Winterkorn told a parliamentary committee investigating the "dieselgate" scandal that "total clarity was and is the order of the day", and that he was still trying to understand how the scandal could have happened.
The 69-year-old resigned in September 2015, days after the VW group admitted it had installed software in 11 million diesel vehicles worldwide to dupe emissions tests and make the cars seem less polluting than they were.
A fastidious perfectionist with the nickname "Mr Quality", Winterkorn had once boasted jokingly in an interview: "I know every screw in our cars."
But the former chief executive said he knew nothing of the pollution cheating scam until just before the scandal broke at the end of August, a point he reiterated Thursday.
German lawmakers are seeking to establish when the VW board was first informed of the cheating.
The issue has a particular bearing in Germany where investigators have placed Winterkorn under probe and are examining if fraud was committed in the sales of vehicles with manipulated emission values.
In addition, prosecutors are investigating if management divulged existence of the scandal later than they were legally obliged to under stock market rules, thereby essentially manipulating stock prices.
US investigators have turned up the heat on Volkswagen in recent weeks, revealing that they believe VW top brass were aware of the cheating as far back as July 2015.
Their timeline appeared to square with that claimed in German media reports.
They also arrested VW executive Oliver Schmidt, formerly responsible for US compliance issues, and charged him with fraud and conspiracy over the dieselgate controversy.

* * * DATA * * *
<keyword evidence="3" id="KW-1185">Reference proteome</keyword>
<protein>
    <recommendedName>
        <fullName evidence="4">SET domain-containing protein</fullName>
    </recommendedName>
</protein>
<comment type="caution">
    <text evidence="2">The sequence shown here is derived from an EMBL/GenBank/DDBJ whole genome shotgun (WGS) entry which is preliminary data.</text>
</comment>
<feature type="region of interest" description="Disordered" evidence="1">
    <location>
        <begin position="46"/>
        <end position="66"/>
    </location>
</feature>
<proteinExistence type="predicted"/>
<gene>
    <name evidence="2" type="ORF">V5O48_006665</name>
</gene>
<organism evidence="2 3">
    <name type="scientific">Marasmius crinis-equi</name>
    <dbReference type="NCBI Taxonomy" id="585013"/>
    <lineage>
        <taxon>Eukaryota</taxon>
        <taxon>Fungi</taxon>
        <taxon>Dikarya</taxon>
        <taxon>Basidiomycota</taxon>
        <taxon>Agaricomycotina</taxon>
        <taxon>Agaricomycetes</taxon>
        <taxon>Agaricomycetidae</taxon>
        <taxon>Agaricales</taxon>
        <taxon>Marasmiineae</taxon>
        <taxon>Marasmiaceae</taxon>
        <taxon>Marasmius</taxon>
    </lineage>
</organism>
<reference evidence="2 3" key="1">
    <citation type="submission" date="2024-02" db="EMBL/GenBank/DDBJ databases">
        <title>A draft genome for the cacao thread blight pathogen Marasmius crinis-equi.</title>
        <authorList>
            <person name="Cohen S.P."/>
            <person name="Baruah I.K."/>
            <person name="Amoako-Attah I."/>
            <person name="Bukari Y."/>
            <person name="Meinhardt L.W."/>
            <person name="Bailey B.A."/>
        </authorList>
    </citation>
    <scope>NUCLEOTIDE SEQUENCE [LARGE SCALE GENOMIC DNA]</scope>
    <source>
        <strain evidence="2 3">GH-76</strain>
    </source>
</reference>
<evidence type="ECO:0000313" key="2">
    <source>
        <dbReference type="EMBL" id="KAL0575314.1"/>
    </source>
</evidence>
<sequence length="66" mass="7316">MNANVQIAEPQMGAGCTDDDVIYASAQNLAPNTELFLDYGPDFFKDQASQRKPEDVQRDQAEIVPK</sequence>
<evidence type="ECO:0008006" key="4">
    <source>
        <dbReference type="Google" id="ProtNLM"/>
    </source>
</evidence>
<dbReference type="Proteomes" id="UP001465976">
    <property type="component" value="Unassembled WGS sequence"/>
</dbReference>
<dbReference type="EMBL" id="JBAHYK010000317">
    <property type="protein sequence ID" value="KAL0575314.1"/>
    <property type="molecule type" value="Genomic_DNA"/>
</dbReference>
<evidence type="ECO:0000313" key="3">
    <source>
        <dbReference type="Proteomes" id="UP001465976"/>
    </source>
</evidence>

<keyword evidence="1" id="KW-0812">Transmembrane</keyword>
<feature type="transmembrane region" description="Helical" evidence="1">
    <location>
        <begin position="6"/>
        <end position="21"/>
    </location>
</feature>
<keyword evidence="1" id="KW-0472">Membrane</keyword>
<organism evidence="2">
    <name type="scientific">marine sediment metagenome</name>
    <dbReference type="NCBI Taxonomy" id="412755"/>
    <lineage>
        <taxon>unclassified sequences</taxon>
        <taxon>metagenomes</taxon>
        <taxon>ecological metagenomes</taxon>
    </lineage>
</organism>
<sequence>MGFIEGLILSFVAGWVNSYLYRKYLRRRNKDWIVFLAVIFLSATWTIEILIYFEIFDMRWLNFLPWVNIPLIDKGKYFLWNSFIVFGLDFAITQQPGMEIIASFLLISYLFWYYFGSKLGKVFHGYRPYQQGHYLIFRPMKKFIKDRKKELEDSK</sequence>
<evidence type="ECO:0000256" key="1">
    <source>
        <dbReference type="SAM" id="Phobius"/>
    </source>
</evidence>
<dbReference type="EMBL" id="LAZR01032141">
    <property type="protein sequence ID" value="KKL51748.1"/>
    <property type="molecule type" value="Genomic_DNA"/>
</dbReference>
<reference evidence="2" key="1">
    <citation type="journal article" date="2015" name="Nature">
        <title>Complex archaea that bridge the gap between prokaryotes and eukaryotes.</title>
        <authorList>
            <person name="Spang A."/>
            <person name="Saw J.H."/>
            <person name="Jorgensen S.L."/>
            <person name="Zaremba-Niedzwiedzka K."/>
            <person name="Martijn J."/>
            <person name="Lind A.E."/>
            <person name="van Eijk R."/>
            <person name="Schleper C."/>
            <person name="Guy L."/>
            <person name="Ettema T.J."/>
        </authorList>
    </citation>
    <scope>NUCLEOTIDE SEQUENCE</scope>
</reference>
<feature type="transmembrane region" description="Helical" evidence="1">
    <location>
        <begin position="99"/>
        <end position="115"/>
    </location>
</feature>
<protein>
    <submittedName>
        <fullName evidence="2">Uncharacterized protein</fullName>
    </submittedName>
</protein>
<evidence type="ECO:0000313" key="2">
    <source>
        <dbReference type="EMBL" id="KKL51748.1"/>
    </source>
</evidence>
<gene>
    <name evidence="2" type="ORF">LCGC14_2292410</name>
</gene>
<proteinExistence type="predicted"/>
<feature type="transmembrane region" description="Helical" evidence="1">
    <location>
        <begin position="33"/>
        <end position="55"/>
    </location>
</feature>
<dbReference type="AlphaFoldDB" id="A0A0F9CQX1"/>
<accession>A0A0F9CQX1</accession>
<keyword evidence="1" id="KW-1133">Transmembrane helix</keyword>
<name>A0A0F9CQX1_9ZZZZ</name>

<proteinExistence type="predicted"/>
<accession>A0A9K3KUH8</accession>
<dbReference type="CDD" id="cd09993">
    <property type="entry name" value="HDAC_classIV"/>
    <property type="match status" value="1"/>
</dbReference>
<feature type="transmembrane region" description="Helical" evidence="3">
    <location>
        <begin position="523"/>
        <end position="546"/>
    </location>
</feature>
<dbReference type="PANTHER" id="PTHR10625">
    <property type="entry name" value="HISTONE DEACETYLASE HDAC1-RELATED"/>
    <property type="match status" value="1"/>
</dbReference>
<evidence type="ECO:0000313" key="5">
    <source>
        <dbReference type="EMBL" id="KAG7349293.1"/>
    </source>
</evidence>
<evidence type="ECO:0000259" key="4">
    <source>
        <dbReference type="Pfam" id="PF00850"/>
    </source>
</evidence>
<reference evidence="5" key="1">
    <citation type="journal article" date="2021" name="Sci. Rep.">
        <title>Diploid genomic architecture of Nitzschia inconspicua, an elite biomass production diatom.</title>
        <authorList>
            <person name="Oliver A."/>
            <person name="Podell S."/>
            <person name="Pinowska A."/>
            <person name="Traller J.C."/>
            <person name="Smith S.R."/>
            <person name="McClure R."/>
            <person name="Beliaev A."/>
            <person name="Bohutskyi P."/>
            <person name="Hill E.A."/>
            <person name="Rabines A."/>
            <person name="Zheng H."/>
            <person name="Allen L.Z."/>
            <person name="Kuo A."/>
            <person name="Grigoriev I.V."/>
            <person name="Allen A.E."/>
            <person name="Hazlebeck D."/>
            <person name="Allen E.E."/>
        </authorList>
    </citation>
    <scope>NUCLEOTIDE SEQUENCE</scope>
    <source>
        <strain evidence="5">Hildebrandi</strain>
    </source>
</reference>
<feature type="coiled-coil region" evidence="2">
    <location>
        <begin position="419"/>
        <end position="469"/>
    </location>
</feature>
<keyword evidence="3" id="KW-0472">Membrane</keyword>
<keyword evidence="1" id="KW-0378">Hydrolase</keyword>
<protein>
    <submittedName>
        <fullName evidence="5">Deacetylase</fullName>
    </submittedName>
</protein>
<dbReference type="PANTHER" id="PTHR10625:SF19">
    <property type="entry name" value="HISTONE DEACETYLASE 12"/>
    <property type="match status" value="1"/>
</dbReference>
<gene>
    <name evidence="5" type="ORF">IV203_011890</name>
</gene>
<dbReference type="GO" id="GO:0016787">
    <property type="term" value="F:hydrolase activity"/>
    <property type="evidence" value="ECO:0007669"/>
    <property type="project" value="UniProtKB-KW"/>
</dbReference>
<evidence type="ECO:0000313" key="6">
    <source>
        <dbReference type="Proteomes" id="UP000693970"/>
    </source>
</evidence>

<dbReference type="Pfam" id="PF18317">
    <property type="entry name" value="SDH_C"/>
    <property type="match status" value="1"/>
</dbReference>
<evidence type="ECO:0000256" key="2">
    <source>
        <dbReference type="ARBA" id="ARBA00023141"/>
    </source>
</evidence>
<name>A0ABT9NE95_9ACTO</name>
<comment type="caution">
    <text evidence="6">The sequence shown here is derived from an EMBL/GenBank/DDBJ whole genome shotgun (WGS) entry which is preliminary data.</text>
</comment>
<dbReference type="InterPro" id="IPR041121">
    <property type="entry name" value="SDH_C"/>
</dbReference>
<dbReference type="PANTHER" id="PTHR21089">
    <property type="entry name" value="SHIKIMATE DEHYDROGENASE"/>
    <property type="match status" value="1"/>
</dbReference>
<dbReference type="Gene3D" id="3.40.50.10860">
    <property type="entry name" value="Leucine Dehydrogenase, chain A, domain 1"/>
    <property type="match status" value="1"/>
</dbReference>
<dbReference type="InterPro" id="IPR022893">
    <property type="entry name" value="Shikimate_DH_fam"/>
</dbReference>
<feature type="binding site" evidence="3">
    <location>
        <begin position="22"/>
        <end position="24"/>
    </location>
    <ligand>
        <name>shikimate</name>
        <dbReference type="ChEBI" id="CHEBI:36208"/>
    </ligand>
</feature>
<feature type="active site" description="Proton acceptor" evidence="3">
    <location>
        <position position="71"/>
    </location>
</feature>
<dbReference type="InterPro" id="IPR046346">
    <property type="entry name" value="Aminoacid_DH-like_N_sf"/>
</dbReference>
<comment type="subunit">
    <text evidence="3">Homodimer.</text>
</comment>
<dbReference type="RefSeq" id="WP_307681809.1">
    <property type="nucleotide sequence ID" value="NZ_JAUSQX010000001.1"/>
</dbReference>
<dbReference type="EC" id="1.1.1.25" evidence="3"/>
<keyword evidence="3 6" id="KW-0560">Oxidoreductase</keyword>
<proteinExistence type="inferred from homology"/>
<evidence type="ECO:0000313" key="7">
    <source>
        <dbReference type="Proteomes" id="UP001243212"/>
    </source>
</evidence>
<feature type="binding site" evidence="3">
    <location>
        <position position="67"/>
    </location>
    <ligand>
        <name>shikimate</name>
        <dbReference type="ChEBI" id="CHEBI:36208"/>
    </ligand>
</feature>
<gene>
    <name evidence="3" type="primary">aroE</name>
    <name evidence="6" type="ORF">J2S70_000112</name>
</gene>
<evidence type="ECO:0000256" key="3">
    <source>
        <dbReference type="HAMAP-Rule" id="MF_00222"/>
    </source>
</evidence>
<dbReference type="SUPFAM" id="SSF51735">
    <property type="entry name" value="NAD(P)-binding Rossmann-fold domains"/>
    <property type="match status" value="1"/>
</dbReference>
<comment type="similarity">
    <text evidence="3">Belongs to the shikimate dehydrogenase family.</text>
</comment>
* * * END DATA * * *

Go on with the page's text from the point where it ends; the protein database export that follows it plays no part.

But asked directly if the media reports were true, Winterkorn said: "That is not the case."
According to the FBI, Schmidt and other Volkswagen employees in July 2015 briefed senior executives at its German headquarters of the defeat device, saying regulators were not aware of the mechanism.
"Rather than advocate for disclosure of the defeat device to US regulators, VW executive management authorized its continued concealment," the FBI said.
Volkswagen has agreed to plead guilty to conspiracy to defraud the United States as well as to obstruction of justice for destroying documents related to the scheme.
As part of the deal, it has also agreed to pay $4.3 billion in civil and criminal fines.
But according to the final settlement running to 86 pages, the group does not clarify who holds responsibility within the company for the scandal.
More than 1,400 shareholders are also suing in Germany for damages worth a total €8 billion after the announcement of the scam wiped out some 40 percent of VW's market capitalization in days.
The still incalculable costs of the affair - including regulatory fines and legal costs - pushed VW into the red for the first time in more than 20 years in 2015 when it booked a loss of €1.6 billion due to the provisions it was forced to set aside.
The group has not budged on its timeline of events - saying that top management was informed about the scandal only at "the end of August, early September 2015".
But on Sunday, German daily Bild said that during a meeting organised by VW management on July 27th 2015 and attended by Winterkorn, a participant raised "the fact that something illegal had been installed in our vehicles".
The participant then asked what strategy the group should adopt vis-a-vis the information, reported the daily.
Meanwhile, Süddeutsche Zeitung and regional broadcasters WDR and NDR reported that two witnesses had told US authorities that they had raised the issue directly with Winterkorn as early as 2012 and 2014.
The parliamentary committee is also trying to determine whether government officials knew about the scandal before it became public knowledge.
Vice-Chancellor Sigmar Gabriel has already appeared before the panel, while Chancellor Angela Merkel is to be questioned on March 8th.
By Coralie Febvre, AFP